Further, the virtual landscape of the metaverse has sparked debates among legal experts regarding jurisdiction and the applicability of domestic laws. Moreover, the legal status of the Metaverse itself is still a grey area, making it likely that infringers will exploit loopholes to gain illicit benefits by violating someone else’s IP.

Further, within the Metaverse, intellectual property rights laws need to address various factors such as user-generated content, the creation and sharing of virtual assets, utilization of representations from the physical or virtual world, and more.

This challenge is exacerbated by the existence of interconnected or segregated parallel virtual worlds. Enforcing copyright becomes a daunting task for holders, as proper identification and monitoring of infringing content may be hindered, leading to a potential breeding ground for copyright infringement within the Metaverse.

Finally, the biggest obstacle would be the enforceability of the infringement laws due to the cross-border nature of the Metaverse, which includes people from various countries.

Copyright owners pursuing infringement lawsuits in their jurisdictions may face limitations in geographic scope, potentially undermining the effectiveness of their legal actions. It would become difficult to understand the applicability of law, the appropriate authorities, and their jurisdiction.

And even if the infringers are eventually identified, it can be a complex and costly venture to prosecute all those involved in the infringement.


Protecting and enforcing copyright and trademarks in the metaverse must follow procedures similar to those in the physical world. Metaverse platforms, governed by intellectual property terms and conditions, explicitly must forbid content that violates trademarks and copyrights, image rights, and other IP rights, requiring them to be removed upon request.

For instance, visible copyright notices on virtual content will act as an initial warning to potential infringers in the Metaverse, explicitly stating that unauthorized use is prohibited.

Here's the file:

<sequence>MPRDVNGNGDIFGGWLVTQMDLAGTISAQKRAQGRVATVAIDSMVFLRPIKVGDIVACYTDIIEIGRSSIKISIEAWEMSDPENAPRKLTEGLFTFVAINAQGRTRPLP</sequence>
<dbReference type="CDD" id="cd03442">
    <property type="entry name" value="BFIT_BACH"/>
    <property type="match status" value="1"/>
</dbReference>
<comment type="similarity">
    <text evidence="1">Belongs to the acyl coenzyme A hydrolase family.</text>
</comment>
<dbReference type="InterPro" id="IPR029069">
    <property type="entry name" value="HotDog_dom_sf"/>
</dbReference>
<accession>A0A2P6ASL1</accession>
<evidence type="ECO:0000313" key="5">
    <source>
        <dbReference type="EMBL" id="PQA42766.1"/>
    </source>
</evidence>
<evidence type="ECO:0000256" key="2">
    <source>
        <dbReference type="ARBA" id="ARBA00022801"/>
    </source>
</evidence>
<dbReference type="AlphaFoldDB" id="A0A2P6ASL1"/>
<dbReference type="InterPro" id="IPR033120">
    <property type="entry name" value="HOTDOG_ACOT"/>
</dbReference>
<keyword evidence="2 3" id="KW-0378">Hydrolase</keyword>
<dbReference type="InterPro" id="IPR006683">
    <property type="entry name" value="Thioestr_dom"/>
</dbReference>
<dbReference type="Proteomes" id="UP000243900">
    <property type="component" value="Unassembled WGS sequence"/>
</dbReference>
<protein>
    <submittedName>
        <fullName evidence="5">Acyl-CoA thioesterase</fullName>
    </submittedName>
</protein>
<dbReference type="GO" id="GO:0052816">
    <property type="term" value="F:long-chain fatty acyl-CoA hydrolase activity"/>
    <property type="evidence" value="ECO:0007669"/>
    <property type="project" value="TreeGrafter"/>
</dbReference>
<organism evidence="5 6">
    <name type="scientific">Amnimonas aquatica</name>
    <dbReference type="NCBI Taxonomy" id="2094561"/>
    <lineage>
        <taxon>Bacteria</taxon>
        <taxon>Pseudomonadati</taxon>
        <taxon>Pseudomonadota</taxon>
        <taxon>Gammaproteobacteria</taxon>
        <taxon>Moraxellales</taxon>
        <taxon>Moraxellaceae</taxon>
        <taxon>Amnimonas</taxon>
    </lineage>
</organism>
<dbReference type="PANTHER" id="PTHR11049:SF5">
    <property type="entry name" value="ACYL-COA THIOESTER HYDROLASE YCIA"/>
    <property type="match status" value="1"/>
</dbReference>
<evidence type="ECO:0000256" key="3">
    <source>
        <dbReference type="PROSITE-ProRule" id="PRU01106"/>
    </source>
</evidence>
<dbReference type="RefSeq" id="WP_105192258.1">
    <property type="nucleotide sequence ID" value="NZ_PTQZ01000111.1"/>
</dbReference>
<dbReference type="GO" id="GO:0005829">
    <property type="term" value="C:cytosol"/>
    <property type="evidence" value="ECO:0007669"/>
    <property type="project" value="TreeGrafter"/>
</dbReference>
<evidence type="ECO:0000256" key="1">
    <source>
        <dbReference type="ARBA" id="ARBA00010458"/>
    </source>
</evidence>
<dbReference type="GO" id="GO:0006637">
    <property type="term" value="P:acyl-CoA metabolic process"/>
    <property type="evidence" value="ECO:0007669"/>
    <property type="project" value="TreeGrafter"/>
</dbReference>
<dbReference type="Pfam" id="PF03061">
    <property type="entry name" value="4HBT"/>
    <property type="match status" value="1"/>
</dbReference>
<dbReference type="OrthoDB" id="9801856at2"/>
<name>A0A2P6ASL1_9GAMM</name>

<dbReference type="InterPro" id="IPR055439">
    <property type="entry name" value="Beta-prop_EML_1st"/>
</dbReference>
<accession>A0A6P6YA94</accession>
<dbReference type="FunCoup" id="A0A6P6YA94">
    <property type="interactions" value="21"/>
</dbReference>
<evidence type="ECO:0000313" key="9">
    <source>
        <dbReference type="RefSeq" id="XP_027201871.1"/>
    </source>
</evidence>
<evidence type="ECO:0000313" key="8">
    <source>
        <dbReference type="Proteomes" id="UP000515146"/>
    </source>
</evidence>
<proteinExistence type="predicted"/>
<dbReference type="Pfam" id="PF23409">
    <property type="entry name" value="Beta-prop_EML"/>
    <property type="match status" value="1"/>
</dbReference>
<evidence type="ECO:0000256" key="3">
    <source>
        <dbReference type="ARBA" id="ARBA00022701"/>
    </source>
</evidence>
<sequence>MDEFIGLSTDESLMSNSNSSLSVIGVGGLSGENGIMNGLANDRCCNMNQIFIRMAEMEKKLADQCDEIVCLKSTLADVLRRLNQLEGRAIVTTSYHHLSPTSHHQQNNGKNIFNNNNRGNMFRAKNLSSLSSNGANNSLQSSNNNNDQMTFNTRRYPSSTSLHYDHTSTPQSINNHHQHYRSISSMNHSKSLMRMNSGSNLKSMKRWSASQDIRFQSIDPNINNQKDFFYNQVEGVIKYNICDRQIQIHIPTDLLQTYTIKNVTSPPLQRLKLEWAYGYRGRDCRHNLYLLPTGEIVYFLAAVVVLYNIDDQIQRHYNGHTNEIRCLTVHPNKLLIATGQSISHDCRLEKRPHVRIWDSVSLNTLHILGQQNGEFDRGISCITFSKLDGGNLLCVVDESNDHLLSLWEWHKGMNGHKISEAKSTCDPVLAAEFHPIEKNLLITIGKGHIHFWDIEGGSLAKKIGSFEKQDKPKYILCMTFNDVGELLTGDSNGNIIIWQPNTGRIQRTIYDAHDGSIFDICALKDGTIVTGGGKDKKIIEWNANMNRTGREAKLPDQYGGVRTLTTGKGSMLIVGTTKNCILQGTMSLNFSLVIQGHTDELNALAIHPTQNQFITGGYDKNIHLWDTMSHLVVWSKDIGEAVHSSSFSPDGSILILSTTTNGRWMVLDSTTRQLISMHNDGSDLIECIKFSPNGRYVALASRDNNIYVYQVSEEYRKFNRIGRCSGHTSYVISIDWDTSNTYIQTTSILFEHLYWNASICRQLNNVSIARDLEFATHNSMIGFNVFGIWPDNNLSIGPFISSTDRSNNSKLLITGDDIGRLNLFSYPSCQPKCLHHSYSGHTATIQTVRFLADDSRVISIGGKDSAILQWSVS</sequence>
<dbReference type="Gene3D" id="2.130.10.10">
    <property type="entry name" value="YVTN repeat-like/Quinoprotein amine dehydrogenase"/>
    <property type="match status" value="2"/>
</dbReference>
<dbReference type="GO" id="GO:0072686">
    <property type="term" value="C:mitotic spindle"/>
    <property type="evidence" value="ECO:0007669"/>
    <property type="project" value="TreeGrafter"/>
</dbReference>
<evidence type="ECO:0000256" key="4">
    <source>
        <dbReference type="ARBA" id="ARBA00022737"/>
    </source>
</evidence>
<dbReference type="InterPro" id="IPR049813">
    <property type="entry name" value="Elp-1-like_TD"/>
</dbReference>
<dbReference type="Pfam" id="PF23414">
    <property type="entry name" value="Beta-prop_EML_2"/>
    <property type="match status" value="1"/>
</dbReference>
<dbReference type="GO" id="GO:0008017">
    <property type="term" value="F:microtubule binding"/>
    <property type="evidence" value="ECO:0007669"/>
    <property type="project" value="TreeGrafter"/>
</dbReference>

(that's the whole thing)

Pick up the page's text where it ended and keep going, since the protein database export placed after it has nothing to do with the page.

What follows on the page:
Platform operators must also reinforce this by establishing comprehensive Terms of Service (ToS) outlining acceptable copyright usage. These terms must specify penalties for infringement, creating a contractual obligation for users to adhere to copyright rules.

Using Digital Rights Management (DRM) technologies to safeguard copyrighted content in the Metaverse is another effective strategy. Using DRM technologies in the Metaverse, such as encryption and watermarks, effectively prevents unauthorized copying, modification, and distribution of virtual content.

Platforms can also enhance protection through content moderation measures like automated algorithms or human moderators to swiftly identify and remove infringing content. These proactive approaches will ensure early detection and mitigation of copyright infringement in virtual environments.

In the Metaverse, it will be crucial to secure proper licenses and permissions for using copyrighted content. Content creators may therefore provide licenses for their works, enabling users to use copyrighted material in their virtual creations by obtaining the necessary permissions, ensuring adherence to copyright laws.

Dispute resolution (litigation) remains another viable avenue for enforcing copyright and trademark rights. When individuals discover their intellectual property rights have been violated, they may initiate legal proceedings to seek appropriate remedies. Domestic laws must provide remedies for infringement, empowering affected parties to take legal action and seek redress from the courts.

Finally, promoting awareness and educating users, content creators, and platform operators in the Metaverse regarding copyright laws and best practices will contribute to fostering a culture of compliance and respect for intellectual property rights.


As the Metaverse evolves, predicting its growth and potential legal challenges remains a seemingly daunting task. Lawmakers need to ensure the conformity of its development with legislation and policy guidelines for seamless integration into human reality. Despite being in the development stage, substantial investments from various companies indicate its imminent significance to modern society, just like the internet.

The Metaverse presents both opportunities and challenges for intellectual property (IP) rights. While current copyright laws address expected issues, the global accessibility of the Metaverse raises concerns about the universal applicability of laws and the need for appropriate regulatory bodies in case of disputes or IP rights infringements.



HAROLD KWABENA FEARON is an Associate at SUSTINERI ATTORNEYS PRUC with its Corporate, Governance, and Transactions Practice Group, specializing in legal service provision for Startups/SMEs, Fintechs, and Innovations. He welcomes views on this article via